Reflecting on our journey towards ASEAN integration
Our partnership in ASEAN marks another integral part of our long standing and deep relationship. There is always the risk that many may take ASEAN integration for granted. If we reflect closely on our journey and how far we have come, is not by mere coincidence. It is a culmination of the collective vision, commitment and conviction to realise the benefits from deeper integration. Where we stand today is the true embodiment of the spirit of ASEAN of mutual trust and close cooperation. We continue to believe that this is the path forward for our region, and one that requires us to further deepen our strong ties to meet the challenges of the future.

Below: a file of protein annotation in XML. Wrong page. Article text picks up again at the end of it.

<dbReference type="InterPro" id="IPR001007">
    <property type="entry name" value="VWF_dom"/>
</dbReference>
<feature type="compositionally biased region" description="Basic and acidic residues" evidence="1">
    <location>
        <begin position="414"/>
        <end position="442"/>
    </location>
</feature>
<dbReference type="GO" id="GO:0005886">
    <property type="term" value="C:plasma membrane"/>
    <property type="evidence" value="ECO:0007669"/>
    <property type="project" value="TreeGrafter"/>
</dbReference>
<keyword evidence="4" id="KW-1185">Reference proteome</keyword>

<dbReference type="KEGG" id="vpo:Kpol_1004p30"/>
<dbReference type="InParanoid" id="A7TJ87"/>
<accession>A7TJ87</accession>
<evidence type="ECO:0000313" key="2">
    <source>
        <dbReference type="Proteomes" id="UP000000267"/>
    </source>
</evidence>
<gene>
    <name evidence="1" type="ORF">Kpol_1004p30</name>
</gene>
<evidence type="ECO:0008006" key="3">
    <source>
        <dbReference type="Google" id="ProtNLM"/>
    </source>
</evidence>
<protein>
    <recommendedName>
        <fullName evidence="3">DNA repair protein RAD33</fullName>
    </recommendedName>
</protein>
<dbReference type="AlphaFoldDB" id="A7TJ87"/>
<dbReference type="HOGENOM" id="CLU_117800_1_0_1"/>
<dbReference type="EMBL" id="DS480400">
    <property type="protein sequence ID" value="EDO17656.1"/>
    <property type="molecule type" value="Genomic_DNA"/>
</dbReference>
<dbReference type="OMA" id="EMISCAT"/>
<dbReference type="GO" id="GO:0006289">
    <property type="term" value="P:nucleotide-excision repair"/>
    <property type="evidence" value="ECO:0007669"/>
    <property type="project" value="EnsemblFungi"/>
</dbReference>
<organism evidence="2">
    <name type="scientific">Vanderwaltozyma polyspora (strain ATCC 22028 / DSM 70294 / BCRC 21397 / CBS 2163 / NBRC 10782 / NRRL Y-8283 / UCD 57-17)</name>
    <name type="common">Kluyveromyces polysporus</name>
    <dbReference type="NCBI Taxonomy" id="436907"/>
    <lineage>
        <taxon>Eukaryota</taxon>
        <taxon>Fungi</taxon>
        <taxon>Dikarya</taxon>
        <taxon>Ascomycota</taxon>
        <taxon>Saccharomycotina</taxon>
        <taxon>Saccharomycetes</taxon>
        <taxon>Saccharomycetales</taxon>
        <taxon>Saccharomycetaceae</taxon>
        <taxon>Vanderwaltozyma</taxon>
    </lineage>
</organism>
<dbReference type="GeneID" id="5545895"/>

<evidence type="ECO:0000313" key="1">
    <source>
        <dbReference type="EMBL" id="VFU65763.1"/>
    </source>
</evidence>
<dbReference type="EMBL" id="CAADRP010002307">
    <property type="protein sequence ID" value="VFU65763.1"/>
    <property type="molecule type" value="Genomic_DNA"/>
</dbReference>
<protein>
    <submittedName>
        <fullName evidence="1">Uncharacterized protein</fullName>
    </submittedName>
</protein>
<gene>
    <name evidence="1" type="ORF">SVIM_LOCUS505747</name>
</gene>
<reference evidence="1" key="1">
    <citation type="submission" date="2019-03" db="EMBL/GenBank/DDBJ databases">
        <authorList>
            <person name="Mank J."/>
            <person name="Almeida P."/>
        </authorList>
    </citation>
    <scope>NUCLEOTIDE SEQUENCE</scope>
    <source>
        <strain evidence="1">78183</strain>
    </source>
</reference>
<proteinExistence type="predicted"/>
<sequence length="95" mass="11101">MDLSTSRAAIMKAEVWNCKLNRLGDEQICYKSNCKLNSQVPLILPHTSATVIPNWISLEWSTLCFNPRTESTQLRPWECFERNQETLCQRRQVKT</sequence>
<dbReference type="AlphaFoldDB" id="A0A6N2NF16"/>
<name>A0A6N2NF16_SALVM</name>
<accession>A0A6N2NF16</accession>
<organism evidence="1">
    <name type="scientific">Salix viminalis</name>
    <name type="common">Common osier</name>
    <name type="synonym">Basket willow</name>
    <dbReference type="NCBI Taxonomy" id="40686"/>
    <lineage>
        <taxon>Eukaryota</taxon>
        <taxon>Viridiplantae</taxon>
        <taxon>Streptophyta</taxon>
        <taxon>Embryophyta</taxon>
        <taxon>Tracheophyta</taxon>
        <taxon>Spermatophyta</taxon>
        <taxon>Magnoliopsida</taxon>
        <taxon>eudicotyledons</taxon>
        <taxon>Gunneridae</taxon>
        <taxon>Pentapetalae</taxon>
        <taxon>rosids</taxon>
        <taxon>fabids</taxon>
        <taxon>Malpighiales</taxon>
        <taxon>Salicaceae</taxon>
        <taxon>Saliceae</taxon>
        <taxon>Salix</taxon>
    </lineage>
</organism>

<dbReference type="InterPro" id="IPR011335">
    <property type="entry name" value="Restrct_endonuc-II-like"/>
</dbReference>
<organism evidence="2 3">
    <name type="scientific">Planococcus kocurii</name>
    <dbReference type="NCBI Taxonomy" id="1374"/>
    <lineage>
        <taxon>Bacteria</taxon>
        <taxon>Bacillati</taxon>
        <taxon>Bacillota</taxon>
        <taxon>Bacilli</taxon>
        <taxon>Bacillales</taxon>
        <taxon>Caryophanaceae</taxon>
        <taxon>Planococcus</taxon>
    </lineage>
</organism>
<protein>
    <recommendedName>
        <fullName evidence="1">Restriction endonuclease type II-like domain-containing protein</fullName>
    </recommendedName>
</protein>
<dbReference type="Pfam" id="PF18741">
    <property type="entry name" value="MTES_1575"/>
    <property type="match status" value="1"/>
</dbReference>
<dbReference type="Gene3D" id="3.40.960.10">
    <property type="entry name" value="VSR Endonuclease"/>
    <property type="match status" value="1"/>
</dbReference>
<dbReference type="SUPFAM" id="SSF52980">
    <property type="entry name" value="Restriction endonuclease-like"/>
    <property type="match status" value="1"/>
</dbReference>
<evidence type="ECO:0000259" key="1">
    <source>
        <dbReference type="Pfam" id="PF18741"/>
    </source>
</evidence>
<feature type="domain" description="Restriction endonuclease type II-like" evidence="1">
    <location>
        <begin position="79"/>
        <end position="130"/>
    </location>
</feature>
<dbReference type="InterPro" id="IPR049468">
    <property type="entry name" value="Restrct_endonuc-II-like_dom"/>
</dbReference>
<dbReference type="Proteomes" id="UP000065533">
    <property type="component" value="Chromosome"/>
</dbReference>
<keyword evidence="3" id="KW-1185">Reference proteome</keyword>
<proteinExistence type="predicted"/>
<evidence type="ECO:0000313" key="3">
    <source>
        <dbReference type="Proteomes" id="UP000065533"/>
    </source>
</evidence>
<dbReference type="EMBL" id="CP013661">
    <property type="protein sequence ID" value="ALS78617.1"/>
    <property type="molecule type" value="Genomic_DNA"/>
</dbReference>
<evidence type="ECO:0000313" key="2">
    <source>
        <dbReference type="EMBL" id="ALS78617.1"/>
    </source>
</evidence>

This occasion is also a testament to the leadership of Indonesia and Malaysia and the excellent working relationship between the two countries. It gives me great pleasure and satisfaction to see many familiar faces today who have been instrumental in realising this efforts, especially Pak Muliaman and Pak Wimboh. For those who are not aware, we go back a long way. In 2011, Pak Muliaman and I were given the privilege to lead the Taskforce on ASEAN Banking Integration Framework. We were succeeded by Deputy Governor Abdul Rasheed and Pak Wimboh. Coincidentally, both of them were at the IMF together representing our constituency, in their roles as Alternate ED and ED respectively. They were replaced by Aznan Aziz and Pak Mulya Sirega. When they completed their term at the IMF, Pak Wimbo became the Chairman of Bank Mandiri and Rasheed became the Deputy Governor. As fate had it, Pak Muliaman became OJK Chairman and yours truly became the Governor.